Python: Design Patterns


#1

Recently I’ve been looking into programming design patterns. I’ve found a couple of really good resources - including the HeadStart book - but they are not written from a Python point of view. There are a couple of Google video lectures but I haven’t found them all that helpful.

Has anyone else found helpful resources?


#2

I like this site: http://www.oodesign.com/ But it requires thorough understanding of UML. Also a book I used a few years back was Design Patterns by Erich Gamma. Have to note though that I learned these design patterns within the context of C++ and Java.


#3

That site looks really good.

Someone pointed me to this newish book which sounds good as well.


#4

Thinking in Python is a really good book that can take you through the design pattern fundamentals.

http://www.mindview.net/Books/TIPython


#5

I’m reviving this topic because it is something I am interested in.

I want to learn design patterns as a way to manage complexity in a growing code base. I have read chunks of Design Patterns by Gamma, Helm, Johnson, and Vlissides. However, as I was reading the book, I noticed that not all of the patterns are applicable to Python. Can anyone recommend some good resources to learn Python design patterns? I did notice a few mentioned in this thread, but they are about six years old!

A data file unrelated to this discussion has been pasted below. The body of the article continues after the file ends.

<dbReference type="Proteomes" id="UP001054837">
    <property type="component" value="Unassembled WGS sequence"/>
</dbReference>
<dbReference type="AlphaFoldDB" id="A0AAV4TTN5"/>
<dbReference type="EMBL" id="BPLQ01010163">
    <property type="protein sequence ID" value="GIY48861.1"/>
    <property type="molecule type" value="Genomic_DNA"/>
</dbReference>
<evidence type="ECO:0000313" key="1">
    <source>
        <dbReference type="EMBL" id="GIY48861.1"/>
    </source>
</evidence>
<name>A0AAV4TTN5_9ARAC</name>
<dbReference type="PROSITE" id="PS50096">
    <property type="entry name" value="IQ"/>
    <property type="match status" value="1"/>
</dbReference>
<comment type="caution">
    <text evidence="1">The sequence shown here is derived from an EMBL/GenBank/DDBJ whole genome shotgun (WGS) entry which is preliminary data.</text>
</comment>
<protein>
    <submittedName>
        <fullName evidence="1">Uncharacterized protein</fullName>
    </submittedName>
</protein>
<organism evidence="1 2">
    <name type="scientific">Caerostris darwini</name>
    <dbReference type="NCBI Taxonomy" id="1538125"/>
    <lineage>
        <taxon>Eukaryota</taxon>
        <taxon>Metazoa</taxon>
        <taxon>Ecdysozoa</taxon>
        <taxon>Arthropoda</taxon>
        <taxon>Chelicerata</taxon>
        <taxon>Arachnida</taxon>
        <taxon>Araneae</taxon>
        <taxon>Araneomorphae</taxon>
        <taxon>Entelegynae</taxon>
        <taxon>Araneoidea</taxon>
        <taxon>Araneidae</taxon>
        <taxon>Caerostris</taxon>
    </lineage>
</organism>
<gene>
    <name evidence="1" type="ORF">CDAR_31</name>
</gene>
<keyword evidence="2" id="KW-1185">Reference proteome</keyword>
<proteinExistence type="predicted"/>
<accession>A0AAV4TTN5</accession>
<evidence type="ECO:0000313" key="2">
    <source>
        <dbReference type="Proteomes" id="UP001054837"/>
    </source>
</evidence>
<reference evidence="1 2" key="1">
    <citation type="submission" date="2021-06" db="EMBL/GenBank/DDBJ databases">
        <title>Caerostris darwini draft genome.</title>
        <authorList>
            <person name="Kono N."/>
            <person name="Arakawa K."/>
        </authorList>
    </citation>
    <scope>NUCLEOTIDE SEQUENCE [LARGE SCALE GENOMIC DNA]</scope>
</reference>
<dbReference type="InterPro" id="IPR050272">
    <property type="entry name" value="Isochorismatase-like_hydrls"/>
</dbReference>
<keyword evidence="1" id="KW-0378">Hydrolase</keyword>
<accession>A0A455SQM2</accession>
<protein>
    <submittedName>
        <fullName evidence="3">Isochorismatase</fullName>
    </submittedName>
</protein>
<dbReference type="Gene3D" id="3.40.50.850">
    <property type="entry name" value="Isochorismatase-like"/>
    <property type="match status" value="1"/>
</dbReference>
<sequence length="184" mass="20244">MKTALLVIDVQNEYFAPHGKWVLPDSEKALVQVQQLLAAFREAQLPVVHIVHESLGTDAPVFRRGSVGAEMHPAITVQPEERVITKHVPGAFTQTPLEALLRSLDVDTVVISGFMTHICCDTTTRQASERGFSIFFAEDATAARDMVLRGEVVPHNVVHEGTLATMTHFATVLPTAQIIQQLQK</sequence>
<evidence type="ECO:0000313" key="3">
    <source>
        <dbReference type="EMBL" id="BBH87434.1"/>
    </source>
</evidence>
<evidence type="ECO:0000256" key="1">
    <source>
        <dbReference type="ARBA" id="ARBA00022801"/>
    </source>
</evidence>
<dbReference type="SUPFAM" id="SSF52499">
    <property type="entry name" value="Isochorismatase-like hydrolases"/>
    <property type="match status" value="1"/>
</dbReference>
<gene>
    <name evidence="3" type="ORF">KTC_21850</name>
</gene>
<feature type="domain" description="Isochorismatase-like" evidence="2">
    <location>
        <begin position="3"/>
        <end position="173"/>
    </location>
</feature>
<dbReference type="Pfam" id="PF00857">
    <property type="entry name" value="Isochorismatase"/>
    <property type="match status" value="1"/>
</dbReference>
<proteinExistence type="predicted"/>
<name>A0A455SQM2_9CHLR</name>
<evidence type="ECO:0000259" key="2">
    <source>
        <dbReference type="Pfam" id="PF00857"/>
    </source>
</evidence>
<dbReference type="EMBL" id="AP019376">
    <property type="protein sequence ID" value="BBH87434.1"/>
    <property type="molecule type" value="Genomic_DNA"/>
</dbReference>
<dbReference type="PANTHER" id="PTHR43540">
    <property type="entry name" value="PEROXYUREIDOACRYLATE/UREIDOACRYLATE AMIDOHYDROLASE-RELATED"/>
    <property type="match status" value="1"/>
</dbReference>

#6

This is not exactly a link to patterns - but it’s a really good thing to listen too before you go too far down that road. The ‘Patterns’ verse really goes back to Java, and while it has a lot to offer (especially for forcing people to reognze common problems) it’s also culturally intertwined with some very Java-derived ideas about code structure and design that should at the least be carefully examined.


#7

Indeed, Gamma’s book, being the grand-daddy of all patterns books, is very recommended! When working with Python networking, databases, message queues when designing a pipeline, I found Fowler’s “Patterns of Enterprise Application Architecture” useful. It was a bit more applicable to what I was doing than Gamma.
“Game Programming Patterns” by Nystrom is also pretty good, if you want to try your hands at writing your own game in Unity, Python/PyGame or otherwise.